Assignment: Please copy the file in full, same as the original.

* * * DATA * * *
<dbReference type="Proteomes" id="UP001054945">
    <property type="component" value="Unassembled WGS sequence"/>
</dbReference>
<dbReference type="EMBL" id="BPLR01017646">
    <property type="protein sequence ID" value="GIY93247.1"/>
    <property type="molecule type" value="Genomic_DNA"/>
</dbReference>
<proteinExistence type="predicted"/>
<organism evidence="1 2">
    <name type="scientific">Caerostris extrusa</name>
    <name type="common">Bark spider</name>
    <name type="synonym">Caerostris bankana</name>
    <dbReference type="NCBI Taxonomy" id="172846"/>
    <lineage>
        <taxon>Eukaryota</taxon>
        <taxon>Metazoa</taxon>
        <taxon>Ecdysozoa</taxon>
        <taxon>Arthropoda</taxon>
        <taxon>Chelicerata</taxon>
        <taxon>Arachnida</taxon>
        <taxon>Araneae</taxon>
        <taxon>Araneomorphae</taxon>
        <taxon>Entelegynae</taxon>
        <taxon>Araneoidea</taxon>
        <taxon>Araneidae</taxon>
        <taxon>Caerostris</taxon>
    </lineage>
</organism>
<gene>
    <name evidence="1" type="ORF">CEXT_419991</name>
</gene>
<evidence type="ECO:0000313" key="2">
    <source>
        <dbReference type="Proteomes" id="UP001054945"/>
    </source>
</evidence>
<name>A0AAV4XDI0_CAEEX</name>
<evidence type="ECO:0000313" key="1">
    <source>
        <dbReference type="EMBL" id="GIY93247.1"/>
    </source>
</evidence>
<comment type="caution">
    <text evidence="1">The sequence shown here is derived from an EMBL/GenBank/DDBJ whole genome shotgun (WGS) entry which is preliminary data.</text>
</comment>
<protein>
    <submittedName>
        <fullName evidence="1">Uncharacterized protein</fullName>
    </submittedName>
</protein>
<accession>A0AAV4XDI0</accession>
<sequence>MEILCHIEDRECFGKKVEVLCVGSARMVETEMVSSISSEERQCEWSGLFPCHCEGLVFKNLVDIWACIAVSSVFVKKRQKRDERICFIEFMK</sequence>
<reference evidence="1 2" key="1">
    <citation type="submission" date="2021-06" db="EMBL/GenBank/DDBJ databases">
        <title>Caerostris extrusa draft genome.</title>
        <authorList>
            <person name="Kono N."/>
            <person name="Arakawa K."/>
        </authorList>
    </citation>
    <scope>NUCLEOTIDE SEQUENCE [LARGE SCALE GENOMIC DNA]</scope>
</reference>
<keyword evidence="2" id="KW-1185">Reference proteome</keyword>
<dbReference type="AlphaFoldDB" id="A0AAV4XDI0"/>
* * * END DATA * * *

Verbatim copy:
<dbReference type="Proteomes" id="UP001054945">
    <property type="component" value="Unassembled WGS sequence"/>
</dbReference>
<dbReference type="EMBL" id="BPLR01017646">
    <property type="protein sequence ID" value="GIY93247.1"/>
    <property type="molecule type" value="Genomic_DNA"/>
</dbReference>
<proteinExistence type="predicted"/>
<organism evidence="1 2">
    <name type="scientific">Caerostris extrusa</name>
    <name type="common">Bark spider</name>
    <name type="synonym">Caerostris bankana</name>
    <dbReference type="NCBI Taxonomy" id="172846"/>
    <lineage>
        <taxon>Eukaryota</taxon>
        <taxon>Metazoa</taxon>
        <taxon>Ecdysozoa</taxon>
        <taxon>Arthropoda</taxon>
        <taxon>Chelicerata</taxon>
        <taxon>Arachnida</taxon>
        <taxon>Araneae</taxon>
        <taxon>Araneomorphae</taxon>
        <taxon>Entelegynae</taxon>
        <taxon>Araneoidea</taxon>
        <taxon>Araneidae</taxon>
        <taxon>Caerostris</taxon>
    </lineage>
</organism>
<gene>
    <name evidence="1" type="ORF">CEXT_419991</name>
</gene>
<evidence type="ECO:0000313" key="2">
    <source>
        <dbReference type="Proteomes" id="UP001054945"/>
    </source>
</evidence>
<name>A0AAV4XDI0_CAEEX</name>
<evidence type="ECO:0000313" key="1">
    <source>
        <dbReference type="EMBL" id="GIY93247.1"/>
    </source>
</evidence>
<comment type="caution">
    <text evidence="1">The sequence shown here is derived from an EMBL/GenBank/DDBJ whole genome shotgun (WGS) entry which is preliminary data.</text>
</comment>
<protein>
    <submittedName>
        <fullName evidence="1">Uncharacterized protein</fullName>
    </submittedName>
</protein>
<accession>A0AAV4XDI0</accession>
<sequence>MEILCHIEDRECFGKKVEVLCVGSARMVETEMVSSISSEERQCEWSGLFPCHCEGLVFKNLVDIWACIAVSSVFVKKRQKRDERICFIEFMK</sequence>
<reference evidence="1 2" key="1">
    <citation type="submission" date="2021-06" db="EMBL/GenBank/DDBJ databases">
        <title>Caerostris extrusa draft genome.</title>
        <authorList>
            <person name="Kono N."/>
            <person name="Arakawa K."/>
        </authorList>
    </citation>
    <scope>NUCLEOTIDE SEQUENCE [LARGE SCALE GENOMIC DNA]</scope>
</reference>
<keyword evidence="2" id="KW-1185">Reference proteome</keyword>
<dbReference type="AlphaFoldDB" id="A0AAV4XDI0"/>